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Stephen Seiler

Almost half of the record 98 events being held at the 2014 Sochi Winter Olympic Games were either not held 20 years ago at Lillehammer or have been substantially modified. The Olympics as a global sports event are not stationary but must adapt and evolve in response to changing demands, just as the remarkable athletes who are competing do. While the Winter Olympics program has steadily grown since Chamonix in 1924, the rate of development has greatly accelerated in the last 20 years. Three factors seem to be instrumental. First, the Winter Olympics program has become more gender balanced. Female hockey teams are battling for gold, and this year women will compete in ski jumping for the first time. Most Winter Olympics sports have equal numbers of events for men and women today, although female participation still lags somewhat behind. Second, many traditional events have been modified by sport-governing bodies toward a more “TV friendly” format. Time-trial starts have been replaced by mass or group starts. “Sprint” and team events have been added to spice up traditional sports like cross-country skiing and speed skating. Finally “extreme” sports like half-pipe and ski-cross have crossed over from the X Games to the Olympics, with some arguing that the Olympics need these popular sports more than the X Games sports need the Olympics. All of these changes create new research questions for sport scientists who are also willing to adapt and evolve.

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expedition stress positively predicted post-traumatic growth beyond measures of the Big-5, supporting the idea that there is something unique to the stress experience that promotes positive reformulation irrespective of personality. This work highlights the potentially adaptive role of stress in extreme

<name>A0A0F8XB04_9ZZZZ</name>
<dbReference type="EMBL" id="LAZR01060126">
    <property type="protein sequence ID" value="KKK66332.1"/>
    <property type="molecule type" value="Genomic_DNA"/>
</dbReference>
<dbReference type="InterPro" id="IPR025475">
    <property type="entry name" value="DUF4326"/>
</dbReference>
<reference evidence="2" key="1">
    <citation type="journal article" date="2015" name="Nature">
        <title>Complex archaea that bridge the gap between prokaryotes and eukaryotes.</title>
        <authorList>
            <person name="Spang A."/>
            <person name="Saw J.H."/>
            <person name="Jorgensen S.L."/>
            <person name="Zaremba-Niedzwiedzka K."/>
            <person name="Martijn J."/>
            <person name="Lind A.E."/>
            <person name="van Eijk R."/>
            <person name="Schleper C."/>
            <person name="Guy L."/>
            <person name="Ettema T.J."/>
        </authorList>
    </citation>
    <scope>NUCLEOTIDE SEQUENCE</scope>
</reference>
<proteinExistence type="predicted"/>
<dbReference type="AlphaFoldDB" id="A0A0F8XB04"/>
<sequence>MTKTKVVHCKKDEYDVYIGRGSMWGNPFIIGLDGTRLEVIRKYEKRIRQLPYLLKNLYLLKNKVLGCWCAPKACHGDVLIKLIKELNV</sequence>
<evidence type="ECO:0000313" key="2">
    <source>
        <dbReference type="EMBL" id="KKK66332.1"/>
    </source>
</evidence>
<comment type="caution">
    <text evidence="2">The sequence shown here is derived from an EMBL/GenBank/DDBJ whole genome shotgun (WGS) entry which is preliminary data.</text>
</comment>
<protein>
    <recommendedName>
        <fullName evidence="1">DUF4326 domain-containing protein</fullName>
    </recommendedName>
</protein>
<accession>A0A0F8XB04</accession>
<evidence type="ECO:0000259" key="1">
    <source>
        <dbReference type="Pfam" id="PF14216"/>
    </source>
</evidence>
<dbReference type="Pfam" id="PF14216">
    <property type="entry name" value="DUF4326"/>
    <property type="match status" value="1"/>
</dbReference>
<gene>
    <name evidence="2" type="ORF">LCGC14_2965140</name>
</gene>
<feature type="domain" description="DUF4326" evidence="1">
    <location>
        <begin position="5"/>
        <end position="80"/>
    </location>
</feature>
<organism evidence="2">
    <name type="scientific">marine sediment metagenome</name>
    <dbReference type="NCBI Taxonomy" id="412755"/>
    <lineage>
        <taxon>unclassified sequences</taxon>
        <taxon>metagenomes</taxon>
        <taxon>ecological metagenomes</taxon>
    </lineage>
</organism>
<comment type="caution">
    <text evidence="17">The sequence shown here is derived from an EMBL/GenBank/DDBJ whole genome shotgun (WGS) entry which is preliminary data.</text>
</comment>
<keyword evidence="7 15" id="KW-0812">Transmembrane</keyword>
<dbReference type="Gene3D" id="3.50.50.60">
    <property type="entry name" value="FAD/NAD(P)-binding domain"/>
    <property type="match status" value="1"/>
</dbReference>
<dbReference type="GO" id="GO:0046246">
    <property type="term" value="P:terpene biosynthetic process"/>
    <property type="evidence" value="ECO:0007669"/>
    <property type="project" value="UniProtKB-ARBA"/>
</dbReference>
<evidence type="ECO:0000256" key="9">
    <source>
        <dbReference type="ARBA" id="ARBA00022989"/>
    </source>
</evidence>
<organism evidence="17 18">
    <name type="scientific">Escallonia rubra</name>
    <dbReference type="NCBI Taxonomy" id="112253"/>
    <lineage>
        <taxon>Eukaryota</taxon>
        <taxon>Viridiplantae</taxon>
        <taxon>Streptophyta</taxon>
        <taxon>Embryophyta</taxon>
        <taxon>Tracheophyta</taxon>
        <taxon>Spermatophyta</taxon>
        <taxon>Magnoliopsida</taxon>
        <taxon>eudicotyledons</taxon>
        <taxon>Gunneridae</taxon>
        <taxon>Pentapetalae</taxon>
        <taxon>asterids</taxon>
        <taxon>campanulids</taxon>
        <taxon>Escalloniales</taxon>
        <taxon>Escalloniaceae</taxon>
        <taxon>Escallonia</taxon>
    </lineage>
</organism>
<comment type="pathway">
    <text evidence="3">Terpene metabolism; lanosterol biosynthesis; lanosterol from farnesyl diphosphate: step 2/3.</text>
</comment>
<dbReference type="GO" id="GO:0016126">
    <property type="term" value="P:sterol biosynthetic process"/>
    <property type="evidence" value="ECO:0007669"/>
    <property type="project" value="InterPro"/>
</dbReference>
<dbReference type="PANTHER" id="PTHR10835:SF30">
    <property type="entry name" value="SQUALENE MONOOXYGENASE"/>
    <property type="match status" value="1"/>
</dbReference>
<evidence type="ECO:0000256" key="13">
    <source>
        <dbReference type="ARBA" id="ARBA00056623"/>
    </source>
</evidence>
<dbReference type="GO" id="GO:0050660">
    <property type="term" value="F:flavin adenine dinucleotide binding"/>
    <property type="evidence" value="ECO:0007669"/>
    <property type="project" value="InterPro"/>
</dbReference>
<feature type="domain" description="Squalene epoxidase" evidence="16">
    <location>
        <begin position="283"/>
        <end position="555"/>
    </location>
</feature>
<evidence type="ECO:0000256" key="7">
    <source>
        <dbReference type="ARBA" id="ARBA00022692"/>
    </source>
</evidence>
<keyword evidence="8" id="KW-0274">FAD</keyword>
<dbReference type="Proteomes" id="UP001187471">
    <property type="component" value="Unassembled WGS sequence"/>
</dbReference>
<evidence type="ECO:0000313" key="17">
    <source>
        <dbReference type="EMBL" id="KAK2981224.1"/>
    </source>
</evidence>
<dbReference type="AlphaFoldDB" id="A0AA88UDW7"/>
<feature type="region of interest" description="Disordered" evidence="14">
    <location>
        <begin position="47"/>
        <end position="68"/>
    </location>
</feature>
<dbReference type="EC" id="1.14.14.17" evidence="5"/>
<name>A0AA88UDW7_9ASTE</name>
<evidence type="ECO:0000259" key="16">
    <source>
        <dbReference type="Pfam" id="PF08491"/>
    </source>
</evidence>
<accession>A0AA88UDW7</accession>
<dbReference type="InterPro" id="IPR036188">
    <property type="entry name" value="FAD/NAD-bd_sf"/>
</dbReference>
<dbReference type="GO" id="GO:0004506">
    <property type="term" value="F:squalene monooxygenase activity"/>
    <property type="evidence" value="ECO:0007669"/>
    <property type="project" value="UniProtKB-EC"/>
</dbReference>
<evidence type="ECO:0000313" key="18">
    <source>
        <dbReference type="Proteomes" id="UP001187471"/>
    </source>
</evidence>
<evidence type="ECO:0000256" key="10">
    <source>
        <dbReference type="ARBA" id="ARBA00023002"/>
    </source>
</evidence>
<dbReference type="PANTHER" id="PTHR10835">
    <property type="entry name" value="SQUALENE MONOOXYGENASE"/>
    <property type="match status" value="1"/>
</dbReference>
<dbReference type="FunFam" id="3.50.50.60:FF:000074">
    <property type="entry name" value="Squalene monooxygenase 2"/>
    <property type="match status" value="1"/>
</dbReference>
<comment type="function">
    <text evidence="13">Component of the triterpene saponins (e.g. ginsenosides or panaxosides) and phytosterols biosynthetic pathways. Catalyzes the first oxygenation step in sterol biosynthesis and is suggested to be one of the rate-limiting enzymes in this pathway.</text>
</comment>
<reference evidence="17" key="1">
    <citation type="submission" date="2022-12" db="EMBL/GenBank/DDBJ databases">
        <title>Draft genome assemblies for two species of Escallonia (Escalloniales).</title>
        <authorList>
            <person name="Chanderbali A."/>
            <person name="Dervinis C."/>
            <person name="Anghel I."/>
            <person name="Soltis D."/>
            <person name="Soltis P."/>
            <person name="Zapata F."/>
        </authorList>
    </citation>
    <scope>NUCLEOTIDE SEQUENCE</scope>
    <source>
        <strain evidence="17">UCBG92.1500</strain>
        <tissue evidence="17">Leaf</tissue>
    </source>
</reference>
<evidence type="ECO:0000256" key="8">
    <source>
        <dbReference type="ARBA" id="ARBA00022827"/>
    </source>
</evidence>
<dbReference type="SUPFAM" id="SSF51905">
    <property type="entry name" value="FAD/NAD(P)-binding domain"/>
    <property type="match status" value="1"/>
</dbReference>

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Dylan Brennan, Aleksandra A. Zecevic, Shannon L. Sibbald and Volker Nolte

athletes feel good, which resulted in self-perceived good health. Brymer’s ( 2011 ) study explored the lived experience of 15 extreme sport participants (30–72 years of age), where the potential outcome of a mistake was an accident or even death. Those participants maintained a strong sense of control

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Jeffrey Martin, Mario Vassallo, Jacklyn Carrico and Ellen Armstrong

analysis of emotions in an extreme sport . Frontiers in Psychology, 9 , doi:10.3389/fpsyg.2018.00971 10.3389/fpsyg.2018.00971 Hofstede , G. ( 1983 ). National cultures in four dimensions: A research-based theory of cultural differences among nations . International Studies of Management